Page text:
Achievement Award

Pioneering work on ultrahigh-speed, high-output-power, and high-sensitivity photodiodes

Tadao ISHIBASHI,Fumito NAKAJIMA,Yoshifumi MURAMOTO

  Todayfs widespread use of the internet is sustained by continuous progress in optical fiber communications technologies aimed at providing high-capacity optical transmission systems. The capacity of optical communications systems has increased owing to not only higher band rates, but also to the development of various multiplexing technologies such as a wavelength division multiplexing. One of the key devices for optical communications is the photodiode (PD), which converts an optical signal after fiber transmission into an electrical signal. Recently developed transmission systems have required PDs with higher speeds, output power, and sensitivity.

  In a PD, the optical signal is received by the light-absorption layer, and electrons and holes are generated and move to the cathode and anode electrode, respectively. Conventionally, the lower drift speed of holes compared with that of electrons had been a factor limiting the speed and output power of PDs. In 1997, one of the award winners and his colleagues conceived of the idea of using p-type indium gallium arsenide (InGaAs) as a light-absorption layer to eliminate slow hole drift, which enables a dramatic increase in the speed and power of opto-electric conversion. Then they demonstrated this concept as a uni-traveling-carrier photodiode (UTC-PD). Subsequently, they succeeded in demonstrating PDs with ultrahigh speeds exceeding 300 GHz. Furthermore, by utilizing the high output characteristics of the UTC-PD, they applied an optical gate to directly drive the optical modulator at the UTC-PD output.

  In addition, based on this UTC-PD technology, the winners also developed the maximized induced current photodiode (MIC-PD), whose light-absorption layer combining p-doped InGaAs and non-doped InGaAs makes high-speed and high-sensitivity characteristics compatible. The MIC-PD and its design concept were applied to receivers for optical communications networks, such as the160-Gbit/s ASK system, 40-Gbit/s DQPSK system, and 100-Gbit/s digital coherent system. They were also applied to high-speed avalanche photodiodes for metro networks and Ethernets. This receiver technology supports one end of the optical communications network.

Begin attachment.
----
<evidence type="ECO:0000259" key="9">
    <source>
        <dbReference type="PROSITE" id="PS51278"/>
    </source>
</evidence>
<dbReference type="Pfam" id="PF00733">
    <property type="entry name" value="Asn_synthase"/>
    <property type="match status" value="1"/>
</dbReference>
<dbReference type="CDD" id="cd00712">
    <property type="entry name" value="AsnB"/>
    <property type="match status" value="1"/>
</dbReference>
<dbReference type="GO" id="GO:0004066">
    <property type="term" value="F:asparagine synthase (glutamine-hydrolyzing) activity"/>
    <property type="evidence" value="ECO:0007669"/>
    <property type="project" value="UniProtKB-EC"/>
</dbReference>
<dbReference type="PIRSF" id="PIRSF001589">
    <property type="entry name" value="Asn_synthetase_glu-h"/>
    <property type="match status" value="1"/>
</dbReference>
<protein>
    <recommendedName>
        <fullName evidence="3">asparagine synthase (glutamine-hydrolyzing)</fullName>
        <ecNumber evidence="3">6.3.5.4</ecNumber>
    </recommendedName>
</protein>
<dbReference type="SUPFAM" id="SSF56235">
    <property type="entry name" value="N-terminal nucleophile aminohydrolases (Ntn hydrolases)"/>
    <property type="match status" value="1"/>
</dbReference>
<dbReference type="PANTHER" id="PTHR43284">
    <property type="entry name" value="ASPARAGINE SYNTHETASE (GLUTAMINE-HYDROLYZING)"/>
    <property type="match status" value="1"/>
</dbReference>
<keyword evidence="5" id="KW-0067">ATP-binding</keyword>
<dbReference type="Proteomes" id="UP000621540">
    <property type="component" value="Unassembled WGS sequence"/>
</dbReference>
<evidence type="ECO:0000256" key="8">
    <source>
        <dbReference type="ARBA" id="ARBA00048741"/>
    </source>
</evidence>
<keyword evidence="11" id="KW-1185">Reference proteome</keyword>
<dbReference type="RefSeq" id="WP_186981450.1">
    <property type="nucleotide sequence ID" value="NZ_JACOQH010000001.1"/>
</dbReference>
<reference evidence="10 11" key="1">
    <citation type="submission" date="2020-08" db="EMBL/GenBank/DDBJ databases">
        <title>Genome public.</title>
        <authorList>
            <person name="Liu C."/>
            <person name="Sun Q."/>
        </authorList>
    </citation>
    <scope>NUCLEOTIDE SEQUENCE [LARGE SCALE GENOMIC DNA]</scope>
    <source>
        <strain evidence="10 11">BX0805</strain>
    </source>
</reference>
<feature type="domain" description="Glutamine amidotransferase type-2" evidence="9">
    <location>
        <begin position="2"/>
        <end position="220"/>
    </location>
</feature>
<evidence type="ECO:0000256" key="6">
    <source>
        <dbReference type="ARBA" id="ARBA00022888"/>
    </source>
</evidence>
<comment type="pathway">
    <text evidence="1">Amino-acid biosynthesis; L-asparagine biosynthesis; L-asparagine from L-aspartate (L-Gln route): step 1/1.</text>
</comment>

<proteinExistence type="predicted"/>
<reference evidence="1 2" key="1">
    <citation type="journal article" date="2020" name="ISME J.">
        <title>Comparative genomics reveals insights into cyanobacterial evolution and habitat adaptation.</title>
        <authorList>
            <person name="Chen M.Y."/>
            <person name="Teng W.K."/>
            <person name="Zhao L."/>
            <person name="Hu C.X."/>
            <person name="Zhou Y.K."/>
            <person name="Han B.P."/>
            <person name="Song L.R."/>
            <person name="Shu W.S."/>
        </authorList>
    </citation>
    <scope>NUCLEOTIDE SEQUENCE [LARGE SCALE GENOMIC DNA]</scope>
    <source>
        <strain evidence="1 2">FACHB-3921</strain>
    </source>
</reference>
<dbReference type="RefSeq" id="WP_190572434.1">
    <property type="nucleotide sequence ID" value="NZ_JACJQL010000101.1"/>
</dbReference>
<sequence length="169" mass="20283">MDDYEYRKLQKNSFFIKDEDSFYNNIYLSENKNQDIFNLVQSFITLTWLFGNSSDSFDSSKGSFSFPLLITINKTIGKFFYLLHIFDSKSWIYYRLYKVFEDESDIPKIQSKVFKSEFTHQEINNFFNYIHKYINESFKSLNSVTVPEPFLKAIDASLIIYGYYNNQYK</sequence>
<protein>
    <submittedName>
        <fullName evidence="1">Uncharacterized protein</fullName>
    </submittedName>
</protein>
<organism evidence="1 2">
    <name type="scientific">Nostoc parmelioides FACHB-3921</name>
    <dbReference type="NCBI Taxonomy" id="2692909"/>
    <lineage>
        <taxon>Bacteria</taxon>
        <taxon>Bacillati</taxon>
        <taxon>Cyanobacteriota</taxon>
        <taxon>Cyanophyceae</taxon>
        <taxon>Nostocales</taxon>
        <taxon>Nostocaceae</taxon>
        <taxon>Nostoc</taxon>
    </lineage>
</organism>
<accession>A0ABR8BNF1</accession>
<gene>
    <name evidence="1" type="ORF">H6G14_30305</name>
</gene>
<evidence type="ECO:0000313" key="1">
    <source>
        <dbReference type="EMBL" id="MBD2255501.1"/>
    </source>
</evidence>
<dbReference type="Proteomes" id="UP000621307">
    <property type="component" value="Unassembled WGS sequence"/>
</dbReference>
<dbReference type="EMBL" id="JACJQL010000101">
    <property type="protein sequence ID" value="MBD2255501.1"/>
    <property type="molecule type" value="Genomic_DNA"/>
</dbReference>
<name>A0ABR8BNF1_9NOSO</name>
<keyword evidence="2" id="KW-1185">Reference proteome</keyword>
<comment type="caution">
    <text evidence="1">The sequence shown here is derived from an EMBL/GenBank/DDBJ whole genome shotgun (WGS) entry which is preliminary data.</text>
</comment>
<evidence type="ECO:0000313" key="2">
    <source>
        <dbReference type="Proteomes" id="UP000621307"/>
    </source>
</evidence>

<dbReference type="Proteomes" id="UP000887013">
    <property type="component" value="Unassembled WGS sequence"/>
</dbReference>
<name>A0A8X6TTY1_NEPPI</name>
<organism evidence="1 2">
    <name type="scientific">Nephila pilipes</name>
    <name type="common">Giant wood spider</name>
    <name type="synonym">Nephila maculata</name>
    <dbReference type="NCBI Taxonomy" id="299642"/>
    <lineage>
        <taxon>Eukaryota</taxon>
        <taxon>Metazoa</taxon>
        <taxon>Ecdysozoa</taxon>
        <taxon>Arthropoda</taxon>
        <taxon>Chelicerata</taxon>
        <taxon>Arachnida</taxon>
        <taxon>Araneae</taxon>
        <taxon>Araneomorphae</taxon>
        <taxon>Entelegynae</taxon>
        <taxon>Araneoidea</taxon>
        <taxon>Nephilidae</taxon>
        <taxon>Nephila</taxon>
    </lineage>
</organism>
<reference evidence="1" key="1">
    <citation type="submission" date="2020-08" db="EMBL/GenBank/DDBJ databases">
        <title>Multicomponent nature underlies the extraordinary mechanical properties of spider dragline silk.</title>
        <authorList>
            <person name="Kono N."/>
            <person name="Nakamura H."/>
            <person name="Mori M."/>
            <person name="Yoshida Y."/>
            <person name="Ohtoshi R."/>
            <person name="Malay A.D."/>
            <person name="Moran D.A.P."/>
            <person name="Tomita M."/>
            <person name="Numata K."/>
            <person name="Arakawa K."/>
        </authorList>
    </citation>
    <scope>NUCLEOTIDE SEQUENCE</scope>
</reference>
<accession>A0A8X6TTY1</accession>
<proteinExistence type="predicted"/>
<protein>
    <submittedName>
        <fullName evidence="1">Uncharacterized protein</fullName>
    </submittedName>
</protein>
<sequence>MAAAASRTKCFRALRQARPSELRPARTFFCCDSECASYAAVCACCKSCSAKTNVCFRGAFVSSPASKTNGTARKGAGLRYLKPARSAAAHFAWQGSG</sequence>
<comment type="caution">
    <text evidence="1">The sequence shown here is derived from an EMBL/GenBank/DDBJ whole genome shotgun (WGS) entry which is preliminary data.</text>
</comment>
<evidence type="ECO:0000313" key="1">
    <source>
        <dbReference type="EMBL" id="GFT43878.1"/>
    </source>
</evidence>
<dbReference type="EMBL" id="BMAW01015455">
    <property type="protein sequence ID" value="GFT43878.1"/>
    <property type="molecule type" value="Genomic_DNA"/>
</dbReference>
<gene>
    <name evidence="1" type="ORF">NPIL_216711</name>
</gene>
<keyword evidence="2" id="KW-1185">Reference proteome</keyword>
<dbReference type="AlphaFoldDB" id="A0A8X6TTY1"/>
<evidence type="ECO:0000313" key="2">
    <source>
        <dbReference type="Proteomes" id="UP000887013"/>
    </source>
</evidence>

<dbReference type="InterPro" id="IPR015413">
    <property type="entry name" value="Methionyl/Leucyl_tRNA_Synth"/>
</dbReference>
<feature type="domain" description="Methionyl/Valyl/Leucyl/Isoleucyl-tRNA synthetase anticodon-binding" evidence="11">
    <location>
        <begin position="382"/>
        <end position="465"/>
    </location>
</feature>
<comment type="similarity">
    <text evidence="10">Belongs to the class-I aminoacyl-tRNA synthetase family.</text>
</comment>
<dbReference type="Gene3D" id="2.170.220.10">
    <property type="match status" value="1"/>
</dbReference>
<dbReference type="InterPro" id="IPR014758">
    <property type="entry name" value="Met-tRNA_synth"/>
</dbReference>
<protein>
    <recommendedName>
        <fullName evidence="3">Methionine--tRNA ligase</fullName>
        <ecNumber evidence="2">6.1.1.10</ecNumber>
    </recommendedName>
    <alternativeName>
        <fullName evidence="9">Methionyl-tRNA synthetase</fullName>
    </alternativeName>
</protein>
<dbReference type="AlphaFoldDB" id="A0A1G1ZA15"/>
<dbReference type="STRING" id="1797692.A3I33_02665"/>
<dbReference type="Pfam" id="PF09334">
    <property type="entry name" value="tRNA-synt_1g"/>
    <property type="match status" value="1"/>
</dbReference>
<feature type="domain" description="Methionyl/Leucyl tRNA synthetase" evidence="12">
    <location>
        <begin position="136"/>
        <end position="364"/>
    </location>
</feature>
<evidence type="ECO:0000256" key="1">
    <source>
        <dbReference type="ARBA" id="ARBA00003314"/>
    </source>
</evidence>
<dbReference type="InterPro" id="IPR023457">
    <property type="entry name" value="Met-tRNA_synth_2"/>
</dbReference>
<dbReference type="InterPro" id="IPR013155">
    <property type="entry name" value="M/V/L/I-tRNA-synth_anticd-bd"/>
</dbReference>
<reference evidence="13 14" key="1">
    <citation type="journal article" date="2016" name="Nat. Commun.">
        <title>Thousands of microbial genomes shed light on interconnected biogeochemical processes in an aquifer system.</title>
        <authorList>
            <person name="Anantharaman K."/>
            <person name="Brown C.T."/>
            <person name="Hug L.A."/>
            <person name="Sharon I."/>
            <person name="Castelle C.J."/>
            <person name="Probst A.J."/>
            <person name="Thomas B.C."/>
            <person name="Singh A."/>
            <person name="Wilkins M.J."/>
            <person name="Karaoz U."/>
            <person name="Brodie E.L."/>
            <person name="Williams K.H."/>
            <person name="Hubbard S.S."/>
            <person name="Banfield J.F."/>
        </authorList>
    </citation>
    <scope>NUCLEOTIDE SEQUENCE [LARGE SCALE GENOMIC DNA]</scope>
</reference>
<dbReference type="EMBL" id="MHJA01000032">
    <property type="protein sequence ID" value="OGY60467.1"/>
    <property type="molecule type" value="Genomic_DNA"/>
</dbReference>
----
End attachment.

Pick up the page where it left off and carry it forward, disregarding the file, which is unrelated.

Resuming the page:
While working to deploy optical communications systems, the winners found that terahertz (THz) waves can be generated as UTC-PD output through the opto-electric conversion of a beat light signal comprising two superimposed lights of different frequencies. This work resulted in the development of a terahertz (THz) continuous-wave photonic generator. The photonic generator was also applied to transmitters of radio-over-fiber systems that superimpose radio signals on light. It has also contributed to advances in THz-wave imaging and measuring instruments. As a result, numerous research institutes are pursuing developments based on the UTC-PD and technologies derived from it. The contributions of the winners to the academic field are remarkable.

  As described above, the award winners have proposed and realized ultrahigh-speed, high-output-power, and high-sensitivity PDs and have contributed greatly to the advancement of receiver techniques for optical transmission systems. In addition, they have taken a leadership role in the field of THz wave generation and its applications. Their achievements are highly noteworthy and deserving of the IEICE Achievement Award.

References

  1. T. Ishibashi, N. Shimizu, S. Kodama, H. Ito, T. Nagatsuma, and T. Furuta, "Uni-Traveling Carrier Photodiodes," Tech. Dig., Ultrafast Electronics and Optoelectronics, (1997 OSA Spring Topical Meeting), pp.166-168, 1997.
  2. H. Ito, T. Furuta, S. Kodama, T. Ishibashi, , gInP/lnGaAs uni-travelling-carrier photodiode with 310 GHz bandwidth,h Electron. Lett., Vol. 36, No.21, pp.1809-1810, 2000.
  3. S. Kodama, T. Yoshimatsu, T. Ito, H. Ito, and T. Ishibashi , g160 Gbit/s error-free demultiplexing by ultrafast optical gate monolithically integrating photodiode and electroabsorption modulator,h Electron. Lett., Vol. 38, No. 24. pp.1575-1576, 2002.
  4. Y. Muramoto, and T. Ishibashi, gInP/InGaAs pin Photodiode Structure Maximizing Bandwidth and Efficiency,h Electron. Lett., 39, No. 24. pp.1749-1750, 2003.
  5. Y. Muramoto, K. Yoshino, S. Kodama, Y. Hirota, H. Ito, T. Ishibashi, g100 and 160 Gbit/s operation of uni-travelling-carrier photodiode module,h Electron. Lett., pp.378-380, 2004.
  6. T. Yoshimatsu, Y. Muramoto, S. Kodama, T. Furuta, N. Shigekawa, H. Yokoyama, and T. Ishibashi, gSuppression of space charge effect in MIC-PD using composite field structure,h Electron. Lett., Vol. 46, No. 13. pp.941-943, 2010.
  7. H. Ito, T. Furuta, F. Nakajima, K. Yoshino, and T. Ishibashi, gPhotonic generation of continuous THz wave using uni-traveling-carrier photodiode,h J. Light. Technol.,Vol. 23, pp.4016-4021, 2005.
  8. T. Ohno, S. Fukushima, Y. Doi, Y. Muramoto, and Y. Matsuoka , gTransmission of millimeter-wave signals in a fiber-radio system using a unitraveling-carrier waveguide photodiode,h Photonics Technol. Lett., Vol.12, pp.1379-1381, 2000.
  9. Y. Hirota, Y. Muramoto, T. Takeshita, T. Ito, H. Ito, S. Ando, and T. Ishibashi,gReliable non-Zn-diffused InP/InGaAs avalanche photodiode with buried n-InP layer operated by electron injection mode,h Electron. Lett., 40, No. 21. pp.1378-1379, 2004.
  10. M. Nada, Y. Muramoto, H. Yokoyama, N. Shigekawa, T. Ishibashi and S. KodamagInverted InAlAs/InGaAs Avalanche Photodiode with Low-High-Low Electric Field Profile,h Jpn. J. Appl. Phys. p. 02BG03, 2012.
Fig. 1 Structure of UTC-PD.
Fig. 1 Structure of UTC-PD.
Fig. 2 Development of research fields related to the UTC-PD.
Fig. 2 Development of research fields related to the UTC-PD.
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